TAMPA — Mark Danish has been out-fundraised by about $188,000 in his campaign for the Florida House.
Along Bruce B. Downs Boulevard, his diamond-shaped signs are dwarfed by giant posters of his opponent, Republican incumbent Shawn Harrison.
But with a time-consuming and inexpensive strategy, Danish, a Democrat, thinks he can win. And Harrison says he is taking nothing for granted.
Harrison, a Tampa lawyer, climbed the political ladder in the traditional way. He served in the Tampa Palms Community Development District and Tampa City Council. In 2010, he was elected to the Florida House.
Harrison, 47, said he is particularly proud of his sponsorship last session of what is now Amendment 9. If it passes, it would exempt the widows of first responders who die on the job from having to pay property taxes.
"I worked really hard on it," Harrison said. "I really want that to pass."
Danish, 58, is a longtime Hillsborough County middle school science teacher who has worked on others' campaigns and always thought he would someday run for office. The recent actions in the Florida Legislature and encouragement from his son pushed him to choose this year and this race.
Danish said he was particularly disturbed that Harrison — who represents the area where the University of South Florida is located — voted in favor of USF Polytechnic's break from the main campus last legislative session.
The move was overwhelmingly opposed by USF students and faculty.
"(Harrison's) voting record does not reflect the community," Danish said.
Harrison has many things going for him: He's raised about $204,000 to Danish's $16,000. He has previous political service in his background. He has strong backing from the Republican Party and local businesses.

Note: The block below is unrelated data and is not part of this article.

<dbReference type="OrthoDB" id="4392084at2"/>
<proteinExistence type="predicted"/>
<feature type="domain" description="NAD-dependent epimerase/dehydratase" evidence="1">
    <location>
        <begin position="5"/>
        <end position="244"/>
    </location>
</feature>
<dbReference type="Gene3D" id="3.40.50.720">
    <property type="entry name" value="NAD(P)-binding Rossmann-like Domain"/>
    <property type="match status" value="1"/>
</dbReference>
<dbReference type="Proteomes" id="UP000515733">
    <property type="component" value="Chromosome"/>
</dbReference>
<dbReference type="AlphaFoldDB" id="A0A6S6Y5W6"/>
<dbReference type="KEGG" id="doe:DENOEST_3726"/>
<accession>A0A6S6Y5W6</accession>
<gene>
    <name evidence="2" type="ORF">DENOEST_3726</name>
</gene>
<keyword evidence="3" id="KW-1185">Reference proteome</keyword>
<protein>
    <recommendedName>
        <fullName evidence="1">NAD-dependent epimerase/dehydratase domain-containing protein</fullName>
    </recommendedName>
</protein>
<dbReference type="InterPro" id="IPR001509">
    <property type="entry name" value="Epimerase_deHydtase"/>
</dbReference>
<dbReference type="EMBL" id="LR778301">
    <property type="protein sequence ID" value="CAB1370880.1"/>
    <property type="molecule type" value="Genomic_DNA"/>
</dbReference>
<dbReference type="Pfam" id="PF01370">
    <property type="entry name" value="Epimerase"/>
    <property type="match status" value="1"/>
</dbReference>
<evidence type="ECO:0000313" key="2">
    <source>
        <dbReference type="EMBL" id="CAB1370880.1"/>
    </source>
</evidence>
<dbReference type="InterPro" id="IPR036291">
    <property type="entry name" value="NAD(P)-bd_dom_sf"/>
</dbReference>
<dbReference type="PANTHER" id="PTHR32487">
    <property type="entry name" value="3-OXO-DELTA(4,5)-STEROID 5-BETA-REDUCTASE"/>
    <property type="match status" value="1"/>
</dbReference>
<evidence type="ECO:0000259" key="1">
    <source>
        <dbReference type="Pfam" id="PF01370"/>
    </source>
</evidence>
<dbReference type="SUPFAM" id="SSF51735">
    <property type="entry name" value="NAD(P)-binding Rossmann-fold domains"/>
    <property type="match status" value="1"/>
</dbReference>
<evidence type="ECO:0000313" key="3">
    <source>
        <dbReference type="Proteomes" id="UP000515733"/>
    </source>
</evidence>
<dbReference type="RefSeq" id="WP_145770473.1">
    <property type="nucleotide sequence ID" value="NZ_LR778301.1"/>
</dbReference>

Danish has several things, too: He has support from many of the unions. He has the former secretary of the Florida Lottery working pro bono on his campaign. He has a district that leans Democrat. And he has good walking shoes.
Danish either canvasses or calls District 63 residents almost every night of the week. He attributes that as one of the reasons he won the primary, even though he was outspent by his opponent 13-to-1, according to state campaign finance data.
So far, Harrison has outspent Danish 27-to-1, with expenditures dating back to April 2011 — long before he even had an opponent.
The candidates' ideas are about as different as their bank accounts. That's because most of their stances follow party lines.
Danish prioritizes education spending, which he believes will draw businesses to Florida. He wants better infrastructure and "green jobs," and he wants to close tax loopholes that benefit big business.
Harrison wants to create incentives to support small business and draw companies to Florida. He supports charter schools, wants to protect medical practitioners and believes "Obamacare" is bad for the state.
District 63 includes portions of Hillsborough County, including Lutz, New Tampa, Seminole Heights, Town 'N Country, Egypt Lake and Ybor City.
Out of about 87,000 registered voters, about 41 percent are registered Democrats, 34 percent are Republicans and 24 percent are registered as independent.
Times news researcher John Martin contributed to this report. Jessica Vander Velde can be reached at email@example.com or (813) 226-3433.